A DoS is an internet attack on a particular site, for example a web server.  Could be a big server like Microsoft or Google, or a small server like a local pizza restaurant.  The smaller the server, the easier the DoS attack.  Now, every time anyone visits that server, asking for a particular web page, the server notices the request, reads the request, finds the referenced web page, then starts sending it back to the originator of the request.  The process that does this is called a daemon.  It sits on the server waiting for requests.  Usually  many such daemons are waiting there, like taxis at the airport.  Each request is grabbed by a daemon and the next daemon steps forward ready for the next one.

While there is no theoretical maximum number of daemons, there are practical maximums to the number of file requests that can be examined at a time, and the amount of data entering and exiting the server.  So, if enough requests hit a server at the same time, the server will be momentarily too busy to respond to all the requests.  If the high number of requests continues, this becomes a problem.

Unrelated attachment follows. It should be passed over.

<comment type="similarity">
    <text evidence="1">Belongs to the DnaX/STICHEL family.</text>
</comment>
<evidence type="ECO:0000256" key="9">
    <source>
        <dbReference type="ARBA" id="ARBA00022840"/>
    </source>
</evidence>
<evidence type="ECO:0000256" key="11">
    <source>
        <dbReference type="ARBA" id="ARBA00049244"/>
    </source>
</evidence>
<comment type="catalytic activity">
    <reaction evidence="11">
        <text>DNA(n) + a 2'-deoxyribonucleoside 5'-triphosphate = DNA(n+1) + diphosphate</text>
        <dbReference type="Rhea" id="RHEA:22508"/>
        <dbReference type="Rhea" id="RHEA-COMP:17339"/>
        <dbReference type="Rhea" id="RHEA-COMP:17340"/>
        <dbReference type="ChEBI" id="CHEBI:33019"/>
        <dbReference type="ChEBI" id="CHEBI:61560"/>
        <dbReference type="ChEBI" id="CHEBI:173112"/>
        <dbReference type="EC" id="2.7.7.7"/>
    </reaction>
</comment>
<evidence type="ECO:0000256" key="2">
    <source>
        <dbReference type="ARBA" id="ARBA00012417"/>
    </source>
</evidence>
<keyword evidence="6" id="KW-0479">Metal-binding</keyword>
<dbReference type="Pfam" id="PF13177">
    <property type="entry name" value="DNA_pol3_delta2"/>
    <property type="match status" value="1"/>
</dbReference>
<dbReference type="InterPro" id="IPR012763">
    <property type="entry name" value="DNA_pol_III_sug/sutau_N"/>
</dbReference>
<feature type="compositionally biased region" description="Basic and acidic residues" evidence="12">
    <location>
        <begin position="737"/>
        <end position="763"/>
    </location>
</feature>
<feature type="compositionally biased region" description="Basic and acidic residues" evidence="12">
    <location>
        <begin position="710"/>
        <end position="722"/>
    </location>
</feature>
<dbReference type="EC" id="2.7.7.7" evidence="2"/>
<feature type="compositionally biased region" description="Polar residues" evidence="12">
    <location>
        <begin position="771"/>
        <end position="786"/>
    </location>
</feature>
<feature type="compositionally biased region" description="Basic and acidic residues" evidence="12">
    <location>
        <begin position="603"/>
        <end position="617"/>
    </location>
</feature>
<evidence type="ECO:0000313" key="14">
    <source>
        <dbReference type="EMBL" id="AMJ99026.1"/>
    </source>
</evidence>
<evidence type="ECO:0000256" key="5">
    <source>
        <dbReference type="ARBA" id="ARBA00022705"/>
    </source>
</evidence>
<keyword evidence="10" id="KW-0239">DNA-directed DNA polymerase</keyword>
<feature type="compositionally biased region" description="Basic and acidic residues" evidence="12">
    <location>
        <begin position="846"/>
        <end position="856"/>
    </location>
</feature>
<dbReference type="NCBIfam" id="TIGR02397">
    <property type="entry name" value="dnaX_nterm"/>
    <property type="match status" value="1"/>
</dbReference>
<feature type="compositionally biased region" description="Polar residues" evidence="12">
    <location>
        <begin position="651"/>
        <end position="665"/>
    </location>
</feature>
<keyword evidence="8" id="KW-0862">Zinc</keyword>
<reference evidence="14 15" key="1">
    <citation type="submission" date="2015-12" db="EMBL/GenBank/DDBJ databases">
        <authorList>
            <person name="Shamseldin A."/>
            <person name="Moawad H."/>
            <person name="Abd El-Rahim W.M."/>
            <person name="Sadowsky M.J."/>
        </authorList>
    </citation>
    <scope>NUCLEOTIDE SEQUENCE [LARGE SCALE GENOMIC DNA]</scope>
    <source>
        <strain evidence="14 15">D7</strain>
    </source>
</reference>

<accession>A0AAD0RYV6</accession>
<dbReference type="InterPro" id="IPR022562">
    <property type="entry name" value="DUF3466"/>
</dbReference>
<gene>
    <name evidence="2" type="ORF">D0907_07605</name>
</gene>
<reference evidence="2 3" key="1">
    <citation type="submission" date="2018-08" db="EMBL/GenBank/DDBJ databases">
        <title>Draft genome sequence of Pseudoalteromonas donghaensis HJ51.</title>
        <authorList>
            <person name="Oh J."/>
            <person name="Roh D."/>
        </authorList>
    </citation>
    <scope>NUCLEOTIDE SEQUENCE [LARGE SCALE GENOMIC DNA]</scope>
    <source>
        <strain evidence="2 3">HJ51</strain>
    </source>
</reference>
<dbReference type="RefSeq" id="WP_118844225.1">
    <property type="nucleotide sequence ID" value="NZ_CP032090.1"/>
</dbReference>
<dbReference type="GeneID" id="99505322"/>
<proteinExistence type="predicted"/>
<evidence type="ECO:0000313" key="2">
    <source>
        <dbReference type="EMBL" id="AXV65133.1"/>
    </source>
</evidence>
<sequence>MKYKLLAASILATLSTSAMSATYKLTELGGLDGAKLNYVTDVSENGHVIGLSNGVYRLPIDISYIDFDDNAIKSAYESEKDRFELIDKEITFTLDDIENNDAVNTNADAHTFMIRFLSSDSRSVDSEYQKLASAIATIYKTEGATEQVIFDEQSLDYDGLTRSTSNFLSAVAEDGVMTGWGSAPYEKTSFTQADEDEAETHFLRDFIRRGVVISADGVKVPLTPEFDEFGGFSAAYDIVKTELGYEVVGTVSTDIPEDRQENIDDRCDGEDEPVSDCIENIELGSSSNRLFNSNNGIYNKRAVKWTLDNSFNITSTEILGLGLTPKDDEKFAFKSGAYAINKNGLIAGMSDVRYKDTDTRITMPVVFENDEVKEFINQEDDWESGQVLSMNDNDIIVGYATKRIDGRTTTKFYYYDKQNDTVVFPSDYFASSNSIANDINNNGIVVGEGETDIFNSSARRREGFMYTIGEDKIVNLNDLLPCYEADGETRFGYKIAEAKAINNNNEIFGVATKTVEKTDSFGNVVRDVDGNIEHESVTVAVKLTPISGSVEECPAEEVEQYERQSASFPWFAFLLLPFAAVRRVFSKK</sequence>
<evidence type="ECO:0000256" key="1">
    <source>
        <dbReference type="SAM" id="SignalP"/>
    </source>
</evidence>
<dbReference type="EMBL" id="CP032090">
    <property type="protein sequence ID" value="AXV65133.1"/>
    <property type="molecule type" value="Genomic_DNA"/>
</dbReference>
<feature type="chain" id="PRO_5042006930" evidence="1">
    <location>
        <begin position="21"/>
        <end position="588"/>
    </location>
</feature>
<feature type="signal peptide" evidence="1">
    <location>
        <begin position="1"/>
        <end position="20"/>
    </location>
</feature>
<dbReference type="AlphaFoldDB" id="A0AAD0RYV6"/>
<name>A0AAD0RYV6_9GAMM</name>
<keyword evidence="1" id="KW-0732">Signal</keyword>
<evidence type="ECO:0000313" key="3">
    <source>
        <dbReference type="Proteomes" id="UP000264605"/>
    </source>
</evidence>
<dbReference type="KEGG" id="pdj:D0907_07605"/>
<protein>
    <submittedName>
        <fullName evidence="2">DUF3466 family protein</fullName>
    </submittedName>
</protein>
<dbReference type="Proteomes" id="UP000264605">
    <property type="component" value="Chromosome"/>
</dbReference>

When the high number of requests is intentional and orchestrated, this is an attack, specifically a Denial of Service attack—so named because a regular user of the web site, trying to reach it during the attack, will be unable to.  The web site is still up.  The attacker may be on a different continent.  But he or she has effectively shut down the server.

If you skipped the DoS description, re-join the discussion here.

The owner of the attacked server has tools to combat a DoS attack, but they take some technical skills and, of course, the owner has to want to.  Well, what owner of an internet server would not want to combat a DoS attack aimed at them?

Before I continue, let me recount a joke from the old British TV show Dave Allen At Large:

A Cardinal rushes up to the Pope and announces that Jesus has just entered Saint Peter’s Square, riding on a donkey.  “What should we do?” he finishes.
The Pope calmly replies, “Look busy”.

So far, over 6000 emails from Hillary crony John Podesta have leaked.  They are news.  But they are getting almost no air-time because the claims against Trump are all that’s being covered (in fact, some at MSNBC and other outlets have come on-air and said, ‘Nothing major in the emails, back to the Trump story.’)  This is, in essence, a Denial of Service attack on the media

As with the owner of the attacked web server, the media has the perfect tool to counteract this DoS attack.  It could simply give equal time to both stories.  But of course, they do not.  They have a story they can grind on to ‘Look Busy’ while burying the stories coming out of the emails.